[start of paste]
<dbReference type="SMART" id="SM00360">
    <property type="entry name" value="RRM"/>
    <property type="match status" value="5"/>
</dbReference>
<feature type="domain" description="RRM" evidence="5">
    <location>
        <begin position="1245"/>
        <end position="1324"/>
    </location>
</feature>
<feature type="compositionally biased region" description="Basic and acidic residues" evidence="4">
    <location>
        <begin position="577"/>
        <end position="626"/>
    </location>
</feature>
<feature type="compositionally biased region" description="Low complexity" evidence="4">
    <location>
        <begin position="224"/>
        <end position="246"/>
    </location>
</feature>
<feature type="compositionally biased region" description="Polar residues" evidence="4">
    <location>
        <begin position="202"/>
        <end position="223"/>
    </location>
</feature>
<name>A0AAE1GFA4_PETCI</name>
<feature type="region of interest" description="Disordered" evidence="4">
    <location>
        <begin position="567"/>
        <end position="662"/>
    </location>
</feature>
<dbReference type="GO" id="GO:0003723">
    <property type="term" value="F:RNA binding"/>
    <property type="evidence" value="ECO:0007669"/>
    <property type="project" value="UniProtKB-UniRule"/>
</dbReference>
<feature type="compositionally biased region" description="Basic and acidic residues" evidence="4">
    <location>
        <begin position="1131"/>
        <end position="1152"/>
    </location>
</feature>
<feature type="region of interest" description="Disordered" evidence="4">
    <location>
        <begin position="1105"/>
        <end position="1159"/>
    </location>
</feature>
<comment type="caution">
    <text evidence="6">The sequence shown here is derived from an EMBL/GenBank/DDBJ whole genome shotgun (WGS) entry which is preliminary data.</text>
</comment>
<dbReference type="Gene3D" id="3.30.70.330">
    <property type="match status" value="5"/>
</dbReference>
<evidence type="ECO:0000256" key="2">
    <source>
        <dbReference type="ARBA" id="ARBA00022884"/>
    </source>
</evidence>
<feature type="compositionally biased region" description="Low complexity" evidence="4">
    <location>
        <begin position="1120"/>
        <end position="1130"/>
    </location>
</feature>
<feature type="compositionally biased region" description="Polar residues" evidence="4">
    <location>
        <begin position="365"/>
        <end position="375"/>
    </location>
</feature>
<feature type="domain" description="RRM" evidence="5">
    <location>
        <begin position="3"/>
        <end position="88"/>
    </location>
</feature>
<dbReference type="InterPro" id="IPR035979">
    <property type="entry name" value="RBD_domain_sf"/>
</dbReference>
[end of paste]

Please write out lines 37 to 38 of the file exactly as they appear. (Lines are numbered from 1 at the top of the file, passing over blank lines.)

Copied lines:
    <property type="term" value="F:RNA binding"/>
    <property type="evidence" value="ECO:0007669"/>